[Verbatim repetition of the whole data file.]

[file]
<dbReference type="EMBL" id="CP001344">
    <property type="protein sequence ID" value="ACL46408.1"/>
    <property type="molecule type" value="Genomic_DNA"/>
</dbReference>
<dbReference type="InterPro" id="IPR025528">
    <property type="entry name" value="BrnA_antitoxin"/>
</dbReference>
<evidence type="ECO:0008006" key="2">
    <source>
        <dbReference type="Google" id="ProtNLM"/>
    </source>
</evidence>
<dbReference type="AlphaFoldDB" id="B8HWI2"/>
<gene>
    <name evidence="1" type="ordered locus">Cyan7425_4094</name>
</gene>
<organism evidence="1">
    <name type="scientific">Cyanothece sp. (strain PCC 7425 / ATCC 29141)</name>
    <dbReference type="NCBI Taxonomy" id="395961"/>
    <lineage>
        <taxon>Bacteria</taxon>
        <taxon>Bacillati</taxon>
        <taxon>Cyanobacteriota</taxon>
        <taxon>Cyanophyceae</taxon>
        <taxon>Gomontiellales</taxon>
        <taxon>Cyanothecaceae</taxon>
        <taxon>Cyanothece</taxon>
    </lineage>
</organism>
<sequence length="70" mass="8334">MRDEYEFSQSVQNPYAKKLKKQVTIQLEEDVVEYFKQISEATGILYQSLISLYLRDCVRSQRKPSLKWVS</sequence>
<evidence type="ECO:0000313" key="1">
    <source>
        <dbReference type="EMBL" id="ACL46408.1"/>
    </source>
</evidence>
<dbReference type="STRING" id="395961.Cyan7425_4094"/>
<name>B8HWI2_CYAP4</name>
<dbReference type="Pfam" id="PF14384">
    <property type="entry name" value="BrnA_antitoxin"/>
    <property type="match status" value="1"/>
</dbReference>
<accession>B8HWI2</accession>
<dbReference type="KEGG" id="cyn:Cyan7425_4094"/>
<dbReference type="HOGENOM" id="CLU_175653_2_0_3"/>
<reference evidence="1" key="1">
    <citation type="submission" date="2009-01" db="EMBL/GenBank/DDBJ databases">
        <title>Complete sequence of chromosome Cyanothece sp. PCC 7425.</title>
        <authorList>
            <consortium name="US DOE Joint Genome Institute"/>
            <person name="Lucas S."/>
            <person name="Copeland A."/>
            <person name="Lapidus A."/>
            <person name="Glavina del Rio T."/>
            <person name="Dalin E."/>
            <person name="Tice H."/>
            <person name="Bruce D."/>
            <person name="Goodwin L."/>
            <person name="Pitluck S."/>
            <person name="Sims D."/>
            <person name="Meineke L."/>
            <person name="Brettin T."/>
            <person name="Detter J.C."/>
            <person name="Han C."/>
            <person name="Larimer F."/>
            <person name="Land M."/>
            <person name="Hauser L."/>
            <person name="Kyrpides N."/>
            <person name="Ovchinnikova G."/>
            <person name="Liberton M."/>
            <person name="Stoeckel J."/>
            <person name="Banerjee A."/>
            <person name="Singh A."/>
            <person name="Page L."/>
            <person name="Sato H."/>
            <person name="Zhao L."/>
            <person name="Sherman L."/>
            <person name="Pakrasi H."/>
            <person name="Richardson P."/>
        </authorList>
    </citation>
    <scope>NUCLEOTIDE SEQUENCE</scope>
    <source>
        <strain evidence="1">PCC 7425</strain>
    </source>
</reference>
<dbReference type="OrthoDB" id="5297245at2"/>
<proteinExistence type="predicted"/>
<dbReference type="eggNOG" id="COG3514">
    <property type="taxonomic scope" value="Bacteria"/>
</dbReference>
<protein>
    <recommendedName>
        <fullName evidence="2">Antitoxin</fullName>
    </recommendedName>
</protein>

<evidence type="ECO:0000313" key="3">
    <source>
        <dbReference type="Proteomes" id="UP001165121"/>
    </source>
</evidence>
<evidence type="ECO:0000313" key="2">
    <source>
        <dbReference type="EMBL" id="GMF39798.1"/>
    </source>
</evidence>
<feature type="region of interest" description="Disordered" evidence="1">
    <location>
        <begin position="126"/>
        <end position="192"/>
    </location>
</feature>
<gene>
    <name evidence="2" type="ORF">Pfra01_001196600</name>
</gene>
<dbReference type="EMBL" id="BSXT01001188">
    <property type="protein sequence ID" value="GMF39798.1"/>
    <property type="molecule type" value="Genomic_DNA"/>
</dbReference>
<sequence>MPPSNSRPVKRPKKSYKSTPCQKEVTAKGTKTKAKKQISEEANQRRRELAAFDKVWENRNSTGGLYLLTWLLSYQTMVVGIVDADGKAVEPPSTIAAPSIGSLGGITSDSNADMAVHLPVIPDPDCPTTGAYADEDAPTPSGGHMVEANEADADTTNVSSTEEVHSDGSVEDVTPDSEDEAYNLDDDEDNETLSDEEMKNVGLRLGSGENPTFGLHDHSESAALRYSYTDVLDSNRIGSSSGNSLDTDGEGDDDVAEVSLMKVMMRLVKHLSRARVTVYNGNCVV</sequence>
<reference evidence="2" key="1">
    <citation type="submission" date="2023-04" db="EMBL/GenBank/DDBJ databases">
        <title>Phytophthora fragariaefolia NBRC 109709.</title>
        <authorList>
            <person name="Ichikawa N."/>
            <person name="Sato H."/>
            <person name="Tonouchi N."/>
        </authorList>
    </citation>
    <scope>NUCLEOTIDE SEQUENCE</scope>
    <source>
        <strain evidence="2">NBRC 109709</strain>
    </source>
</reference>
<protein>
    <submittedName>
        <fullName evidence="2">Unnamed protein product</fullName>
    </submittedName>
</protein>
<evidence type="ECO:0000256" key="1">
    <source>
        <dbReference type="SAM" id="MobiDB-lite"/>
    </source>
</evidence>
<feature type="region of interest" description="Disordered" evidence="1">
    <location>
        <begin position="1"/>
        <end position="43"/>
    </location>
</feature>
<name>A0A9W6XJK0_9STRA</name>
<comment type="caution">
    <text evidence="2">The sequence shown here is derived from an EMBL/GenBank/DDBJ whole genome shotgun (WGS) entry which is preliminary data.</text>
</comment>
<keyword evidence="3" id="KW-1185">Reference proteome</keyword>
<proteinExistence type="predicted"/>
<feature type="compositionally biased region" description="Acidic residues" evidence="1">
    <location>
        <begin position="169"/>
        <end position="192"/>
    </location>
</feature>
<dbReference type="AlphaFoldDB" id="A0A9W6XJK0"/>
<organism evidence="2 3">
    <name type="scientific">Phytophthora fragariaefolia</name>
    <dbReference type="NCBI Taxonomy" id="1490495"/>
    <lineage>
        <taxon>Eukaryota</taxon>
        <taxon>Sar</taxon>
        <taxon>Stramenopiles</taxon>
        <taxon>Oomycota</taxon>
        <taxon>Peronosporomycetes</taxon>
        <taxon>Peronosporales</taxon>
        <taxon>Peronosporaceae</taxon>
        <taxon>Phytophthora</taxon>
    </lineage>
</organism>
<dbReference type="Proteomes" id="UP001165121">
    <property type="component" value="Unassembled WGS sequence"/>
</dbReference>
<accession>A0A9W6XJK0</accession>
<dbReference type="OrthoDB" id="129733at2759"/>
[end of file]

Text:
<dbReference type="EMBL" id="CP001344">
    <property type="protein sequence ID" value="ACL46408.1"/>
    <property type="molecule type" value="Genomic_DNA"/>
</dbReference>
<dbReference type="InterPro" id="IPR025528">
    <property type="entry name" value="BrnA_antitoxin"/>
</dbReference>
<evidence type="ECO:0008006" key="2">
    <source>
        <dbReference type="Google" id="ProtNLM"/>
    </source>
</evidence>
<dbReference type="AlphaFoldDB" id="B8HWI2"/>
<gene>
    <name evidence="1" type="ordered locus">Cyan7425_4094</name>
</gene>
<organism evidence="1">
    <name type="scientific">Cyanothece sp. (strain PCC 7425 / ATCC 29141)</name>
    <dbReference type="NCBI Taxonomy" id="395961"/>
    <lineage>
        <taxon>Bacteria</taxon>
        <taxon>Bacillati</taxon>
        <taxon>Cyanobacteriota</taxon>
        <taxon>Cyanophyceae</taxon>
        <taxon>Gomontiellales</taxon>
        <taxon>Cyanothecaceae</taxon>
        <taxon>Cyanothece</taxon>
    </lineage>
</organism>
<sequence length="70" mass="8334">MRDEYEFSQSVQNPYAKKLKKQVTIQLEEDVVEYFKQISEATGILYQSLISLYLRDCVRSQRKPSLKWVS</sequence>
<evidence type="ECO:0000313" key="1">
    <source>
        <dbReference type="EMBL" id="ACL46408.1"/>
    </source>
</evidence>
<dbReference type="STRING" id="395961.Cyan7425_4094"/>
<name>B8HWI2_CYAP4</name>
<dbReference type="Pfam" id="PF14384">
    <property type="entry name" value="BrnA_antitoxin"/>
    <property type="match status" value="1"/>
</dbReference>
<accession>B8HWI2</accession>
<dbReference type="KEGG" id="cyn:Cyan7425_4094"/>
<dbReference type="HOGENOM" id="CLU_175653_2_0_3"/>
<reference evidence="1" key="1">
    <citation type="submission" date="2009-01" db="EMBL/GenBank/DDBJ databases">
        <title>Complete sequence of chromosome Cyanothece sp. PCC 7425.</title>
        <authorList>
            <consortium name="US DOE Joint Genome Institute"/>
            <person name="Lucas S."/>
            <person name="Copeland A."/>
            <person name="Lapidus A."/>
            <person name="Glavina del Rio T."/>
            <person name="Dalin E."/>
            <person name="Tice H."/>
            <person name="Bruce D."/>
            <person name="Goodwin L."/>
            <person name="Pitluck S."/>
            <person name="Sims D."/>
            <person name="Meineke L."/>
            <person name="Brettin T."/>
            <person name="Detter J.C."/>
            <person name="Han C."/>
            <person name="Larimer F."/>
            <person name="Land M."/>
            <person name="Hauser L."/>
            <person name="Kyrpides N."/>
            <person name="Ovchinnikova G."/>
            <person name="Liberton M."/>
            <person name="Stoeckel J."/>
            <person name="Banerjee A."/>
            <person name="Singh A."/>
            <person name="Page L."/>
            <person name="Sato H."/>
            <person name="Zhao L."/>
            <person name="Sherman L."/>
            <person name="Pakrasi H."/>
            <person name="Richardson P."/>
        </authorList>
    </citation>
    <scope>NUCLEOTIDE SEQUENCE</scope>
    <source>
        <strain evidence="1">PCC 7425</strain>
    </source>
</reference>
<dbReference type="OrthoDB" id="5297245at2"/>
<proteinExistence type="predicted"/>
<dbReference type="eggNOG" id="COG3514">
    <property type="taxonomic scope" value="Bacteria"/>
</dbReference>
<protein>
    <recommendedName>
        <fullName evidence="2">Antitoxin</fullName>
    </recommendedName>
</protein>

<evidence type="ECO:0000313" key="3">
    <source>
        <dbReference type="Proteomes" id="UP001165121"/>
    </source>
</evidence>
<evidence type="ECO:0000313" key="2">
    <source>
        <dbReference type="EMBL" id="GMF39798.1"/>
    </source>
</evidence>
<feature type="region of interest" description="Disordered" evidence="1">
    <location>
        <begin position="126"/>
        <end position="192"/>
    </location>
</feature>
<gene>
    <name evidence="2" type="ORF">Pfra01_001196600</name>
</gene>
<dbReference type="EMBL" id="BSXT01001188">
    <property type="protein sequence ID" value="GMF39798.1"/>
    <property type="molecule type" value="Genomic_DNA"/>
</dbReference>
<sequence>MPPSNSRPVKRPKKSYKSTPCQKEVTAKGTKTKAKKQISEEANQRRRELAAFDKVWENRNSTGGLYLLTWLLSYQTMVVGIVDADGKAVEPPSTIAAPSIGSLGGITSDSNADMAVHLPVIPDPDCPTTGAYADEDAPTPSGGHMVEANEADADTTNVSSTEEVHSDGSVEDVTPDSEDEAYNLDDDEDNETLSDEEMKNVGLRLGSGENPTFGLHDHSESAALRYSYTDVLDSNRIGSSSGNSLDTDGEGDDDVAEVSLMKVMMRLVKHLSRARVTVYNGNCVV</sequence>
<reference evidence="2" key="1">
    <citation type="submission" date="2023-04" db="EMBL/GenBank/DDBJ databases">
        <title>Phytophthora fragariaefolia NBRC 109709.</title>
        <authorList>
            <person name="Ichikawa N."/>
            <person name="Sato H."/>
            <person name="Tonouchi N."/>
        </authorList>
    </citation>
    <scope>NUCLEOTIDE SEQUENCE</scope>
    <source>
        <strain evidence="2">NBRC 109709</strain>
    </source>
</reference>
<protein>
    <submittedName>
        <fullName evidence="2">Unnamed protein product</fullName>
    </submittedName>
</protein>
<evidence type="ECO:0000256" key="1">
    <source>
        <dbReference type="SAM" id="MobiDB-lite"/>
    </source>
</evidence>
<feature type="region of interest" description="Disordered" evidence="1">
    <location>
        <begin position="1"/>
        <end position="43"/>
    </location>
</feature>
<name>A0A9W6XJK0_9STRA</name>
<comment type="caution">
    <text evidence="2">The sequence shown here is derived from an EMBL/GenBank/DDBJ whole genome shotgun (WGS) entry which is preliminary data.</text>
</comment>
<keyword evidence="3" id="KW-1185">Reference proteome</keyword>
<proteinExistence type="predicted"/>
<feature type="compositionally biased region" description="Acidic residues" evidence="1">
    <location>
        <begin position="169"/>
        <end position="192"/>
    </location>
</feature>
<dbReference type="AlphaFoldDB" id="A0A9W6XJK0"/>
<organism evidence="2 3">
    <name type="scientific">Phytophthora fragariaefolia</name>
    <dbReference type="NCBI Taxonomy" id="1490495"/>
    <lineage>
        <taxon>Eukaryota</taxon>
        <taxon>Sar</taxon>
        <taxon>Stramenopiles</taxon>
        <taxon>Oomycota</taxon>
        <taxon>Peronosporomycetes</taxon>
        <taxon>Peronosporales</taxon>
        <taxon>Peronosporaceae</taxon>
        <taxon>Phytophthora</taxon>
    </lineage>
</organism>
<dbReference type="Proteomes" id="UP001165121">
    <property type="component" value="Unassembled WGS sequence"/>
</dbReference>
<accession>A0A9W6XJK0</accession>
<dbReference type="OrthoDB" id="129733at2759"/>